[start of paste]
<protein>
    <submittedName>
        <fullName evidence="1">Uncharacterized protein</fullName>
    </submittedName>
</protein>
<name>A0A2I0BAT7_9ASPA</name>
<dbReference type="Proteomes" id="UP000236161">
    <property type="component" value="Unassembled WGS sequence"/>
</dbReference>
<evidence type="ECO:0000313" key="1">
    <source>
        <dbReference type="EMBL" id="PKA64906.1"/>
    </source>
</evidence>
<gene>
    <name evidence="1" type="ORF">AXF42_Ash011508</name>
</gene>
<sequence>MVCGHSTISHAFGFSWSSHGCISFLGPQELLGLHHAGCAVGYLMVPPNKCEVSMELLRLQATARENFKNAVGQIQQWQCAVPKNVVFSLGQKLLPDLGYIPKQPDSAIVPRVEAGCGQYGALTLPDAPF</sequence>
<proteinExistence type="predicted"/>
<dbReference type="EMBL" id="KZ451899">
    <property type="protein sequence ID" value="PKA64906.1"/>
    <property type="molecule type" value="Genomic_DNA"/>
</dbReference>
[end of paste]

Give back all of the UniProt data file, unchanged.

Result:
<protein>
    <submittedName>
        <fullName evidence="1">Uncharacterized protein</fullName>
    </submittedName>
</protein>
<name>A0A2I0BAT7_9ASPA</name>
<dbReference type="Proteomes" id="UP000236161">
    <property type="component" value="Unassembled WGS sequence"/>
</dbReference>
<evidence type="ECO:0000313" key="1">
    <source>
        <dbReference type="EMBL" id="PKA64906.1"/>
    </source>
</evidence>
<gene>
    <name evidence="1" type="ORF">AXF42_Ash011508</name>
</gene>
<sequence>MVCGHSTISHAFGFSWSSHGCISFLGPQELLGLHHAGCAVGYLMVPPNKCEVSMELLRLQATARENFKNAVGQIQQWQCAVPKNVVFSLGQKLLPDLGYIPKQPDSAIVPRVEAGCGQYGALTLPDAPF</sequence>
<proteinExistence type="predicted"/>
<dbReference type="EMBL" id="KZ451899">
    <property type="protein sequence ID" value="PKA64906.1"/>
    <property type="molecule type" value="Genomic_DNA"/>
</dbReference>